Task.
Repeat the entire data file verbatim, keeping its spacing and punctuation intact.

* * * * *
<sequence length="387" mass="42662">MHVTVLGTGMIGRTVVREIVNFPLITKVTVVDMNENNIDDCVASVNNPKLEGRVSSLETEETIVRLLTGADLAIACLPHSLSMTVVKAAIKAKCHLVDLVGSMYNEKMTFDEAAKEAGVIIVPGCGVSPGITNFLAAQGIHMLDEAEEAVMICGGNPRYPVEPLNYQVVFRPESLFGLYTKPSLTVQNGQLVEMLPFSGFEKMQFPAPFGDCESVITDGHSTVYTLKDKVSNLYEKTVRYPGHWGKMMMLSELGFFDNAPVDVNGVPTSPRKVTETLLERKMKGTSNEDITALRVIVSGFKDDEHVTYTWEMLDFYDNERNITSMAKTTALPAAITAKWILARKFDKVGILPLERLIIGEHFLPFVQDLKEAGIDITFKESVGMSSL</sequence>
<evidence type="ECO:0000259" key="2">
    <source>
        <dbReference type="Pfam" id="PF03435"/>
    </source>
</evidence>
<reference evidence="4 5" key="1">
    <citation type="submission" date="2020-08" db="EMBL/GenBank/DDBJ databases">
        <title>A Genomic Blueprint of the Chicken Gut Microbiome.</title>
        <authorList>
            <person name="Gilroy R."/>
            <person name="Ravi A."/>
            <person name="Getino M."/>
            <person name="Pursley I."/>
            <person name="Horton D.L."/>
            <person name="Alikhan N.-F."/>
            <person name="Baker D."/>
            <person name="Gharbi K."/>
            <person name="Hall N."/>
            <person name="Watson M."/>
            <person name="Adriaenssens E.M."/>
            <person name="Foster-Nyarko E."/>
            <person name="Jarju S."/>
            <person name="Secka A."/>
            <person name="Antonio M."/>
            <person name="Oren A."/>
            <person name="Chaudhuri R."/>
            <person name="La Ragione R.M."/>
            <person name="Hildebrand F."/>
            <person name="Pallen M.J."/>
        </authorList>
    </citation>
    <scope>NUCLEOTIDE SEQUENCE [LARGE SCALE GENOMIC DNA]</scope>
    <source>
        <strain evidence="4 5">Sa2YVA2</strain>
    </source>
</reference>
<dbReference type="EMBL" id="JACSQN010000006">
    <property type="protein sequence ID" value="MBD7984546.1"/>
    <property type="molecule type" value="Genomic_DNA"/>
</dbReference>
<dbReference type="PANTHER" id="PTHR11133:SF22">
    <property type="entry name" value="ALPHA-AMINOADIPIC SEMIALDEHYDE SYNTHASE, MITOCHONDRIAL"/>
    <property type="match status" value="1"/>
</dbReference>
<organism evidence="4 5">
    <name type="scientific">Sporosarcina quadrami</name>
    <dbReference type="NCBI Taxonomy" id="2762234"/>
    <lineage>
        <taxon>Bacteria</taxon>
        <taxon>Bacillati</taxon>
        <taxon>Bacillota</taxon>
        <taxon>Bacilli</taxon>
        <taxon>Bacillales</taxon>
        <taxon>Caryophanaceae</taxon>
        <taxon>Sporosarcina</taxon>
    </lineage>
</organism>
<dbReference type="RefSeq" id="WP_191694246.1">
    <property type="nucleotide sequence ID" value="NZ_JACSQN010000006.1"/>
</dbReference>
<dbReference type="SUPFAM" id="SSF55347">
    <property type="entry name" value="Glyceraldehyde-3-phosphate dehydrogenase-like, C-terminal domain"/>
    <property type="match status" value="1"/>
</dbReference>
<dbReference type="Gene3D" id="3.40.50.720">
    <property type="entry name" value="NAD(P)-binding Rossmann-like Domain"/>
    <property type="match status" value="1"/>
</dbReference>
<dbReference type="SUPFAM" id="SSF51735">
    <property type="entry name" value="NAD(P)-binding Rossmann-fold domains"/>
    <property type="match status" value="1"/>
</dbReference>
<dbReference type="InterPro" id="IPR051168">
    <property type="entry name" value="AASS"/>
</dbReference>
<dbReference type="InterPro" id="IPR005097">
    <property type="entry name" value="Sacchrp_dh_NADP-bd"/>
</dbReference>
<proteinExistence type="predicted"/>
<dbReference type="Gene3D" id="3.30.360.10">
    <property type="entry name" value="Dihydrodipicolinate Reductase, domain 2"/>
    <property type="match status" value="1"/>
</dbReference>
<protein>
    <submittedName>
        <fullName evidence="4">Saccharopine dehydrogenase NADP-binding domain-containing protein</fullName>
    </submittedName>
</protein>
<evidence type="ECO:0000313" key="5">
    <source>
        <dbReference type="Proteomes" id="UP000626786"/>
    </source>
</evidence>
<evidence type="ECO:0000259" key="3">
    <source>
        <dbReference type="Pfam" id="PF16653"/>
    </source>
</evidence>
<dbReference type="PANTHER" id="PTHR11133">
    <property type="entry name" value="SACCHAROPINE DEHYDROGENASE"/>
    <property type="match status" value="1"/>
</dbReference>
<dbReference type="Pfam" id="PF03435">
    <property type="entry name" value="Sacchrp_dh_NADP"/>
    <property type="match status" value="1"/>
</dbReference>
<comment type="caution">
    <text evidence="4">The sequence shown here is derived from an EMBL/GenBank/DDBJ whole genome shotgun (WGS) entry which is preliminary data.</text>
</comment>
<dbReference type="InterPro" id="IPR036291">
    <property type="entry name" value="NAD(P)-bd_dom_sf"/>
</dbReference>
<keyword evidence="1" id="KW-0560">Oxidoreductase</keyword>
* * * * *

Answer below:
<sequence length="387" mass="42662">MHVTVLGTGMIGRTVVREIVNFPLITKVTVVDMNENNIDDCVASVNNPKLEGRVSSLETEETIVRLLTGADLAIACLPHSLSMTVVKAAIKAKCHLVDLVGSMYNEKMTFDEAAKEAGVIIVPGCGVSPGITNFLAAQGIHMLDEAEEAVMICGGNPRYPVEPLNYQVVFRPESLFGLYTKPSLTVQNGQLVEMLPFSGFEKMQFPAPFGDCESVITDGHSTVYTLKDKVSNLYEKTVRYPGHWGKMMMLSELGFFDNAPVDVNGVPTSPRKVTETLLERKMKGTSNEDITALRVIVSGFKDDEHVTYTWEMLDFYDNERNITSMAKTTALPAAITAKWILARKFDKVGILPLERLIIGEHFLPFVQDLKEAGIDITFKESVGMSSL</sequence>
<evidence type="ECO:0000259" key="2">
    <source>
        <dbReference type="Pfam" id="PF03435"/>
    </source>
</evidence>
<reference evidence="4 5" key="1">
    <citation type="submission" date="2020-08" db="EMBL/GenBank/DDBJ databases">
        <title>A Genomic Blueprint of the Chicken Gut Microbiome.</title>
        <authorList>
            <person name="Gilroy R."/>
            <person name="Ravi A."/>
            <person name="Getino M."/>
            <person name="Pursley I."/>
            <person name="Horton D.L."/>
            <person name="Alikhan N.-F."/>
            <person name="Baker D."/>
            <person name="Gharbi K."/>
            <person name="Hall N."/>
            <person name="Watson M."/>
            <person name="Adriaenssens E.M."/>
            <person name="Foster-Nyarko E."/>
            <person name="Jarju S."/>
            <person name="Secka A."/>
            <person name="Antonio M."/>
            <person name="Oren A."/>
            <person name="Chaudhuri R."/>
            <person name="La Ragione R.M."/>
            <person name="Hildebrand F."/>
            <person name="Pallen M.J."/>
        </authorList>
    </citation>
    <scope>NUCLEOTIDE SEQUENCE [LARGE SCALE GENOMIC DNA]</scope>
    <source>
        <strain evidence="4 5">Sa2YVA2</strain>
    </source>
</reference>
<dbReference type="EMBL" id="JACSQN010000006">
    <property type="protein sequence ID" value="MBD7984546.1"/>
    <property type="molecule type" value="Genomic_DNA"/>
</dbReference>
<dbReference type="PANTHER" id="PTHR11133:SF22">
    <property type="entry name" value="ALPHA-AMINOADIPIC SEMIALDEHYDE SYNTHASE, MITOCHONDRIAL"/>
    <property type="match status" value="1"/>
</dbReference>
<organism evidence="4 5">
    <name type="scientific">Sporosarcina quadrami</name>
    <dbReference type="NCBI Taxonomy" id="2762234"/>
    <lineage>
        <taxon>Bacteria</taxon>
        <taxon>Bacillati</taxon>
        <taxon>Bacillota</taxon>
        <taxon>Bacilli</taxon>
        <taxon>Bacillales</taxon>
        <taxon>Caryophanaceae</taxon>
        <taxon>Sporosarcina</taxon>
    </lineage>
</organism>
<dbReference type="RefSeq" id="WP_191694246.1">
    <property type="nucleotide sequence ID" value="NZ_JACSQN010000006.1"/>
</dbReference>
<dbReference type="SUPFAM" id="SSF55347">
    <property type="entry name" value="Glyceraldehyde-3-phosphate dehydrogenase-like, C-terminal domain"/>
    <property type="match status" value="1"/>
</dbReference>
<dbReference type="Gene3D" id="3.40.50.720">
    <property type="entry name" value="NAD(P)-binding Rossmann-like Domain"/>
    <property type="match status" value="1"/>
</dbReference>
<dbReference type="SUPFAM" id="SSF51735">
    <property type="entry name" value="NAD(P)-binding Rossmann-fold domains"/>
    <property type="match status" value="1"/>
</dbReference>
<dbReference type="InterPro" id="IPR051168">
    <property type="entry name" value="AASS"/>
</dbReference>
<dbReference type="InterPro" id="IPR005097">
    <property type="entry name" value="Sacchrp_dh_NADP-bd"/>
</dbReference>
<proteinExistence type="predicted"/>
<dbReference type="Gene3D" id="3.30.360.10">
    <property type="entry name" value="Dihydrodipicolinate Reductase, domain 2"/>
    <property type="match status" value="1"/>
</dbReference>
<protein>
    <submittedName>
        <fullName evidence="4">Saccharopine dehydrogenase NADP-binding domain-containing protein</fullName>
    </submittedName>
</protein>
<evidence type="ECO:0000313" key="5">
    <source>
        <dbReference type="Proteomes" id="UP000626786"/>
    </source>
</evidence>
<evidence type="ECO:0000259" key="3">
    <source>
        <dbReference type="Pfam" id="PF16653"/>
    </source>
</evidence>
<dbReference type="PANTHER" id="PTHR11133">
    <property type="entry name" value="SACCHAROPINE DEHYDROGENASE"/>
    <property type="match status" value="1"/>
</dbReference>
<dbReference type="Pfam" id="PF03435">
    <property type="entry name" value="Sacchrp_dh_NADP"/>
    <property type="match status" value="1"/>
</dbReference>
<comment type="caution">
    <text evidence="4">The sequence shown here is derived from an EMBL/GenBank/DDBJ whole genome shotgun (WGS) entry which is preliminary data.</text>
</comment>
<dbReference type="InterPro" id="IPR036291">
    <property type="entry name" value="NAD(P)-bd_dom_sf"/>
</dbReference>
<keyword evidence="1" id="KW-0560">Oxidoreductase</keyword>